Boese said the group wrote a letter to State Education Commissioner John King – but received no response. “It’s been six weeks,” he said.

Department of Education's deputy chief academic officer Adina Lopatin said the data sharing does not violate the Family Educational Rights and Privacy Act (FERPA), a federal law that protects the privacy of student education records.

When parents asked who will be responsible when “the inevitable” data breach takes place, she said the state would bear responsibility.

The inBloom privacy statement says the project “cannot guarantee the security of the information stored.” The inBloom project also does not take responsibility for any damage that could occur if the child’s personal information is illegally viewed.

Lopatin said the city DOE would be dropping its $80 million ARIS system, which currently stores student data and instructional resources, and that a new statewide Education Data Portal would add “functionality over time at a lower cost.”

“The state is using inBloom, which will create data structures according to a common set of standards,” Lopatin said. She said that a vendor would not be able to access that data unless the district or state has a contract with that vendor – a statement which drew laughs of derision from the crowd.

When asked by parents if the data could be used for anything other than educational purposes, she replied, “It would be possible to use it for other purposes but we have no current plans to do so.” She also confirmed that parents would not be able to “opt out” of the database.

Jelani Mashariki, a Brooklyn parent and City Council candidate, told Lopatin, “I know you’re just the messenger, so I want to make sure you deliver this message to your supervisors: We are not going to have this. This is disgusting. It’s a violation of personal space and human rights.”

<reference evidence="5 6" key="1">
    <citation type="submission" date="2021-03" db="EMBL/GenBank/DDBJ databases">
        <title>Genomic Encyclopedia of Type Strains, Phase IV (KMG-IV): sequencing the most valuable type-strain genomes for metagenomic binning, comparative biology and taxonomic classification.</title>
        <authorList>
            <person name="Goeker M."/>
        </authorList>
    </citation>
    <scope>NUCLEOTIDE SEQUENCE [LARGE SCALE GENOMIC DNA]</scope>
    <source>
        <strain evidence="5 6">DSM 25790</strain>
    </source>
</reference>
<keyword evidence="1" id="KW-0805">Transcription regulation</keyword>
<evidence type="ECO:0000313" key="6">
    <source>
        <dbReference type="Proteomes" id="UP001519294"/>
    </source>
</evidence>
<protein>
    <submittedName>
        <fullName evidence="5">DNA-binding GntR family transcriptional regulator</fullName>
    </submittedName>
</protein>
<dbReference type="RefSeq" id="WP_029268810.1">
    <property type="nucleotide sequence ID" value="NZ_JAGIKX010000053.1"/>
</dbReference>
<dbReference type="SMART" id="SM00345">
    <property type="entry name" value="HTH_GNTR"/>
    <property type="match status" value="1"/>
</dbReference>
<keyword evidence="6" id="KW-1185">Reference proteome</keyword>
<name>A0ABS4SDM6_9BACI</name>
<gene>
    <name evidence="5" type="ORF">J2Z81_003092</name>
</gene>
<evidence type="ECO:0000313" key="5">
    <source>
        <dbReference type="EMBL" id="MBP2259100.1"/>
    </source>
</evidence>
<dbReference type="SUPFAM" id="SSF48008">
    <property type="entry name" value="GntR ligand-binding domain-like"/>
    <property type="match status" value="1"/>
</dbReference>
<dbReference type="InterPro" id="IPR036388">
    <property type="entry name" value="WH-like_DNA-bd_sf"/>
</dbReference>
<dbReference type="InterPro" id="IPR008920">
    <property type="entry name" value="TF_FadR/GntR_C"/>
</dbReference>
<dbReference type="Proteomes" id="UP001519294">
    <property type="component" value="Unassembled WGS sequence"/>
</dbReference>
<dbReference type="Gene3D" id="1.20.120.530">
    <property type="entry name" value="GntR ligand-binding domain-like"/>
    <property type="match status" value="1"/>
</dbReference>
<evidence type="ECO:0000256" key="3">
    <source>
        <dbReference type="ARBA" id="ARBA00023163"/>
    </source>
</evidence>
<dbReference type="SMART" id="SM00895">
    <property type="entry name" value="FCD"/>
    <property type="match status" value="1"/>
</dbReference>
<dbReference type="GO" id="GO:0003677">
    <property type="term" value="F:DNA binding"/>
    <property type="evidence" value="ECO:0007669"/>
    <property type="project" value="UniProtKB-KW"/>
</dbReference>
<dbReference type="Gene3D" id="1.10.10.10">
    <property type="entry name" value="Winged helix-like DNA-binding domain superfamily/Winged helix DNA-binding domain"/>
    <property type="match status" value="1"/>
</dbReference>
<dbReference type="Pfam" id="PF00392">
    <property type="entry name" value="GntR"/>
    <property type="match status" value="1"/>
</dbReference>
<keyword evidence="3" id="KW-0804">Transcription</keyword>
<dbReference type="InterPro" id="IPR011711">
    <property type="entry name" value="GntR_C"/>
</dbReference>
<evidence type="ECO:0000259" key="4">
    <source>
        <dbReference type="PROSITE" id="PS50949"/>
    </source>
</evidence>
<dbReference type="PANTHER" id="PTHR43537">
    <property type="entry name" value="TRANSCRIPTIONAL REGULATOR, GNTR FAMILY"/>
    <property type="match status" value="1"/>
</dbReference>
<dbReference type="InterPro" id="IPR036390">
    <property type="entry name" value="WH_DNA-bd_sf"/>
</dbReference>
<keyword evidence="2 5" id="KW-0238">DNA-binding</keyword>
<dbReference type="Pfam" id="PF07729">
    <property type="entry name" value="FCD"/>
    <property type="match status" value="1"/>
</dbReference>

Mashariki said that when his daughter’s after school program asked for permission to take her picture, he refused.  “This corporate- state partnership has to stop. We will fight back,” he said.

As parents shouted out negative comments, moderator Margaret Kelley, education liaison to the Brooklyn borough president, urged courtesy and warned, "If this gets out of hand, I'm going to have to adjourn this forum."

Leonie Haimson said that two bills concerning student data security have been introduced to the state Assembly and Senate. Bills A06059 and S04284 prohibit "the release of personally identifiable student information where parental consent is not provided."

Haimson said that concerned parents should contact their representatives, and the state and city Department of Education (DOE). The Class Size Matters website will follow the issue at www.classsizematters.org/ (click on "Privacy").

In a media conference following the town hall, Lopatin confirmed that News Corp’s Wireless/Amplify would be one of the vendors with access to student information.

Other states considering sharing students’ private data include Colorado, Delaware, Georgia, Illinois, Kentucky, Massachusetts, and North Carolina.  

Louisiana Superintendent John White announced he was pulling his state’s student data out of inBloom last week, following protests by Louisiana parents and school board members about privacy.

April 30, 2013 - 6:00pm